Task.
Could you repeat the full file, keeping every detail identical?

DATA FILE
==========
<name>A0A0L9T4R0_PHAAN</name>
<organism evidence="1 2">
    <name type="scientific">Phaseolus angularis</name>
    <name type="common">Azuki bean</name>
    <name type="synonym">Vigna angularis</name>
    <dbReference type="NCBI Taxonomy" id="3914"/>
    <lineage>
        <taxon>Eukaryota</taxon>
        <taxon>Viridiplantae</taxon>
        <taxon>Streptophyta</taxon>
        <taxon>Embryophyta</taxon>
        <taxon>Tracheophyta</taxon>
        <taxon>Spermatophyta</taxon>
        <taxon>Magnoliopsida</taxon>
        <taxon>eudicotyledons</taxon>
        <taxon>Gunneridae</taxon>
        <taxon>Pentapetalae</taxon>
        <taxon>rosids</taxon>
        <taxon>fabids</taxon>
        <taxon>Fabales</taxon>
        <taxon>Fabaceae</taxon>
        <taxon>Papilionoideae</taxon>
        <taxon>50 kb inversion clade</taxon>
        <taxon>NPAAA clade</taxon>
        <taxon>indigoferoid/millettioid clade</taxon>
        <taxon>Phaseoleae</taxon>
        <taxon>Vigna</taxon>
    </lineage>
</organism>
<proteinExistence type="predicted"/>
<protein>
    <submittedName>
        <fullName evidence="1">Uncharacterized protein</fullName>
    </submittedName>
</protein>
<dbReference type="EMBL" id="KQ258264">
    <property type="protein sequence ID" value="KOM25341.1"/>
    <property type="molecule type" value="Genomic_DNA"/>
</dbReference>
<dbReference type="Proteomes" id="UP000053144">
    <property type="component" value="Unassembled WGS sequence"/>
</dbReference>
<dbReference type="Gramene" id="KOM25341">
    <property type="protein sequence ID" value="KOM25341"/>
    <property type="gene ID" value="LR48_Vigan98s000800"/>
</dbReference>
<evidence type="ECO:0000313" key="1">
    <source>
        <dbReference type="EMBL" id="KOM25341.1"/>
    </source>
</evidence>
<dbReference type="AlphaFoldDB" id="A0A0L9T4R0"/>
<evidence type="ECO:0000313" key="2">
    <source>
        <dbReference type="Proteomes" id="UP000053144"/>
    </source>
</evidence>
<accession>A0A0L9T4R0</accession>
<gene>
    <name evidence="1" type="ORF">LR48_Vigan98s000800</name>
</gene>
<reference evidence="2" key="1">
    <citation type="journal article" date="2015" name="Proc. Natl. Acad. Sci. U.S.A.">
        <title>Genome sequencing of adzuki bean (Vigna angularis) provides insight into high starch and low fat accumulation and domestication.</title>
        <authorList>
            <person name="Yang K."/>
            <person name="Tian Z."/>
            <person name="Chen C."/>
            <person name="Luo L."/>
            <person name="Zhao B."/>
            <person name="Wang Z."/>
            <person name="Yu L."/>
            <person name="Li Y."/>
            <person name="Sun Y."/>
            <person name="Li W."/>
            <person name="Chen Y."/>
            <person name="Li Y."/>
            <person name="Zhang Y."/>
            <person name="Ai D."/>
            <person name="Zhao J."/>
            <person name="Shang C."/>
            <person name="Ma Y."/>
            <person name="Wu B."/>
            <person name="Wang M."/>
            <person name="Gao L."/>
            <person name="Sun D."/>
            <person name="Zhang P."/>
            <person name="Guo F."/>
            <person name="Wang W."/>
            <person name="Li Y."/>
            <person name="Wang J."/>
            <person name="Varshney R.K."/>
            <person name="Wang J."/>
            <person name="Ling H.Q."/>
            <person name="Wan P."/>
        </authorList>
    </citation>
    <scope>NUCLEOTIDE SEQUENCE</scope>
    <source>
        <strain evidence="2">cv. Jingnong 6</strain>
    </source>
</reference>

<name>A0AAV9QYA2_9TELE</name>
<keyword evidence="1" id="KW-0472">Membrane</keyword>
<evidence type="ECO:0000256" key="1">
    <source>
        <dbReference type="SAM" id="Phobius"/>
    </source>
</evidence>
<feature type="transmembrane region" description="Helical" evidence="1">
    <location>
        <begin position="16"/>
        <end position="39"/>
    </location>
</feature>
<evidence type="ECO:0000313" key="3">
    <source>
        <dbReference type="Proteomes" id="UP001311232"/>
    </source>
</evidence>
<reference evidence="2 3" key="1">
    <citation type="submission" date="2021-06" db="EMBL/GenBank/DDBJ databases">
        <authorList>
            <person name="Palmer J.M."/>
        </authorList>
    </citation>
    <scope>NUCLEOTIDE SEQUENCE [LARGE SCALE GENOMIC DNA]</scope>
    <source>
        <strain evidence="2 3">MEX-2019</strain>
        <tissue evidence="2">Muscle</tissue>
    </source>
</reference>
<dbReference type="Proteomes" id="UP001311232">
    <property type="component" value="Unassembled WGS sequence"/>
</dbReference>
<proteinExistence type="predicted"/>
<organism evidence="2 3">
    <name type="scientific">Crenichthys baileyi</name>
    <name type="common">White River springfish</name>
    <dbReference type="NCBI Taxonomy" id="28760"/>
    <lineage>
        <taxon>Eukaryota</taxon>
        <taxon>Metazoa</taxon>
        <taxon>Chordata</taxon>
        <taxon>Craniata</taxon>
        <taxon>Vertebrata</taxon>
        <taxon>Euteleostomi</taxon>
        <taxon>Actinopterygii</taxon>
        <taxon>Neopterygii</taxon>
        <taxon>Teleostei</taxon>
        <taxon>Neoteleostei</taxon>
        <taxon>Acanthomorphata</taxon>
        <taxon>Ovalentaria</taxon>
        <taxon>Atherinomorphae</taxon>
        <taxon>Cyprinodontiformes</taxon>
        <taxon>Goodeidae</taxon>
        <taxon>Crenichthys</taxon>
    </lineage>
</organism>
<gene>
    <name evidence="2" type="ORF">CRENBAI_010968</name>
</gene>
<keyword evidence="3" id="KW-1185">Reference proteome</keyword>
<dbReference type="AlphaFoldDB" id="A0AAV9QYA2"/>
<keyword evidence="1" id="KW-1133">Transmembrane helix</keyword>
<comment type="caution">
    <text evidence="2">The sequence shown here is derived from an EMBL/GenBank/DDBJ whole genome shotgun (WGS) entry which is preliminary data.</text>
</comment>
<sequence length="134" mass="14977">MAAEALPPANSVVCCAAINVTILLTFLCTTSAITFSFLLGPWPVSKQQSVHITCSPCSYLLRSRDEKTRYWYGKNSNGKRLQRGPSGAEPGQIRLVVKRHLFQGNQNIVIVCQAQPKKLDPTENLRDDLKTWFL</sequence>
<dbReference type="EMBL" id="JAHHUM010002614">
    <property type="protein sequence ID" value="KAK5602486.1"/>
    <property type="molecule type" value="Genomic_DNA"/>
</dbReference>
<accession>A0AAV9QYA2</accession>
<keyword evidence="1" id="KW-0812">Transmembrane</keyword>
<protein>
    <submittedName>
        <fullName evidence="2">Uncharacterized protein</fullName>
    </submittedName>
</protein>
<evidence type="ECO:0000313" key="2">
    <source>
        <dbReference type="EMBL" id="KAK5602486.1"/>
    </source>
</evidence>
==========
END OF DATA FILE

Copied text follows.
<name>A0A0L9T4R0_PHAAN</name>
<organism evidence="1 2">
    <name type="scientific">Phaseolus angularis</name>
    <name type="common">Azuki bean</name>
    <name type="synonym">Vigna angularis</name>
    <dbReference type="NCBI Taxonomy" id="3914"/>
    <lineage>
        <taxon>Eukaryota</taxon>
        <taxon>Viridiplantae</taxon>
        <taxon>Streptophyta</taxon>
        <taxon>Embryophyta</taxon>
        <taxon>Tracheophyta</taxon>
        <taxon>Spermatophyta</taxon>
        <taxon>Magnoliopsida</taxon>
        <taxon>eudicotyledons</taxon>
        <taxon>Gunneridae</taxon>
        <taxon>Pentapetalae</taxon>
        <taxon>rosids</taxon>
        <taxon>fabids</taxon>
        <taxon>Fabales</taxon>
        <taxon>Fabaceae</taxon>
        <taxon>Papilionoideae</taxon>
        <taxon>50 kb inversion clade</taxon>
        <taxon>NPAAA clade</taxon>
        <taxon>indigoferoid/millettioid clade</taxon>
        <taxon>Phaseoleae</taxon>
        <taxon>Vigna</taxon>
    </lineage>
</organism>
<proteinExistence type="predicted"/>
<protein>
    <submittedName>
        <fullName evidence="1">Uncharacterized protein</fullName>
    </submittedName>
</protein>
<dbReference type="EMBL" id="KQ258264">
    <property type="protein sequence ID" value="KOM25341.1"/>
    <property type="molecule type" value="Genomic_DNA"/>
</dbReference>
<dbReference type="Proteomes" id="UP000053144">
    <property type="component" value="Unassembled WGS sequence"/>
</dbReference>
<dbReference type="Gramene" id="KOM25341">
    <property type="protein sequence ID" value="KOM25341"/>
    <property type="gene ID" value="LR48_Vigan98s000800"/>
</dbReference>
<evidence type="ECO:0000313" key="1">
    <source>
        <dbReference type="EMBL" id="KOM25341.1"/>
    </source>
</evidence>
<dbReference type="AlphaFoldDB" id="A0A0L9T4R0"/>
<evidence type="ECO:0000313" key="2">
    <source>
        <dbReference type="Proteomes" id="UP000053144"/>
    </source>
</evidence>
<accession>A0A0L9T4R0</accession>
<gene>
    <name evidence="1" type="ORF">LR48_Vigan98s000800</name>
</gene>
<reference evidence="2" key="1">
    <citation type="journal article" date="2015" name="Proc. Natl. Acad. Sci. U.S.A.">
        <title>Genome sequencing of adzuki bean (Vigna angularis) provides insight into high starch and low fat accumulation and domestication.</title>
        <authorList>
            <person name="Yang K."/>
            <person name="Tian Z."/>
            <person name="Chen C."/>
            <person name="Luo L."/>
            <person name="Zhao B."/>
            <person name="Wang Z."/>
            <person name="Yu L."/>
            <person name="Li Y."/>
            <person name="Sun Y."/>
            <person name="Li W."/>
            <person name="Chen Y."/>
            <person name="Li Y."/>
            <person name="Zhang Y."/>
            <person name="Ai D."/>
            <person name="Zhao J."/>
            <person name="Shang C."/>
            <person name="Ma Y."/>
            <person name="Wu B."/>
            <person name="Wang M."/>
            <person name="Gao L."/>
            <person name="Sun D."/>
            <person name="Zhang P."/>
            <person name="Guo F."/>
            <person name="Wang W."/>
            <person name="Li Y."/>
            <person name="Wang J."/>
            <person name="Varshney R.K."/>
            <person name="Wang J."/>
            <person name="Ling H.Q."/>
            <person name="Wan P."/>
        </authorList>
    </citation>
    <scope>NUCLEOTIDE SEQUENCE</scope>
    <source>
        <strain evidence="2">cv. Jingnong 6</strain>
    </source>
</reference>

<name>A0AAV9QYA2_9TELE</name>
<keyword evidence="1" id="KW-0472">Membrane</keyword>
<evidence type="ECO:0000256" key="1">
    <source>
        <dbReference type="SAM" id="Phobius"/>
    </source>
</evidence>
<feature type="transmembrane region" description="Helical" evidence="1">
    <location>
        <begin position="16"/>
        <end position="39"/>
    </location>
</feature>
<evidence type="ECO:0000313" key="3">
    <source>
        <dbReference type="Proteomes" id="UP001311232"/>
    </source>
</evidence>
<reference evidence="2 3" key="1">
    <citation type="submission" date="2021-06" db="EMBL/GenBank/DDBJ databases">
        <authorList>
            <person name="Palmer J.M."/>
        </authorList>
    </citation>
    <scope>NUCLEOTIDE SEQUENCE [LARGE SCALE GENOMIC DNA]</scope>
    <source>
        <strain evidence="2 3">MEX-2019</strain>
        <tissue evidence="2">Muscle</tissue>
    </source>
</reference>
<dbReference type="Proteomes" id="UP001311232">
    <property type="component" value="Unassembled WGS sequence"/>
</dbReference>
<proteinExistence type="predicted"/>
<organism evidence="2 3">
    <name type="scientific">Crenichthys baileyi</name>
    <name type="common">White River springfish</name>
    <dbReference type="NCBI Taxonomy" id="28760"/>
    <lineage>
        <taxon>Eukaryota</taxon>
        <taxon>Metazoa</taxon>
        <taxon>Chordata</taxon>
        <taxon>Craniata</taxon>
        <taxon>Vertebrata</taxon>
        <taxon>Euteleostomi</taxon>
        <taxon>Actinopterygii</taxon>
        <taxon>Neopterygii</taxon>
        <taxon>Teleostei</taxon>
        <taxon>Neoteleostei</taxon>
        <taxon>Acanthomorphata</taxon>
        <taxon>Ovalentaria</taxon>
        <taxon>Atherinomorphae</taxon>
        <taxon>Cyprinodontiformes</taxon>
        <taxon>Goodeidae</taxon>
        <taxon>Crenichthys</taxon>
    </lineage>
</organism>
<gene>
    <name evidence="2" type="ORF">CRENBAI_010968</name>
</gene>
<keyword evidence="3" id="KW-1185">Reference proteome</keyword>
<dbReference type="AlphaFoldDB" id="A0AAV9QYA2"/>
<keyword evidence="1" id="KW-1133">Transmembrane helix</keyword>
<comment type="caution">
    <text evidence="2">The sequence shown here is derived from an EMBL/GenBank/DDBJ whole genome shotgun (WGS) entry which is preliminary data.</text>
</comment>
<sequence length="134" mass="14977">MAAEALPPANSVVCCAAINVTILLTFLCTTSAITFSFLLGPWPVSKQQSVHITCSPCSYLLRSRDEKTRYWYGKNSNGKRLQRGPSGAEPGQIRLVVKRHLFQGNQNIVIVCQAQPKKLDPTENLRDDLKTWFL</sequence>
<dbReference type="EMBL" id="JAHHUM010002614">
    <property type="protein sequence ID" value="KAK5602486.1"/>
    <property type="molecule type" value="Genomic_DNA"/>
</dbReference>
<accession>A0AAV9QYA2</accession>
<keyword evidence="1" id="KW-0812">Transmembrane</keyword>
<protein>
    <submittedName>
        <fullName evidence="2">Uncharacterized protein</fullName>
    </submittedName>
</protein>
<evidence type="ECO:0000313" key="2">
    <source>
        <dbReference type="EMBL" id="KAK5602486.1"/>
    </source>
</evidence>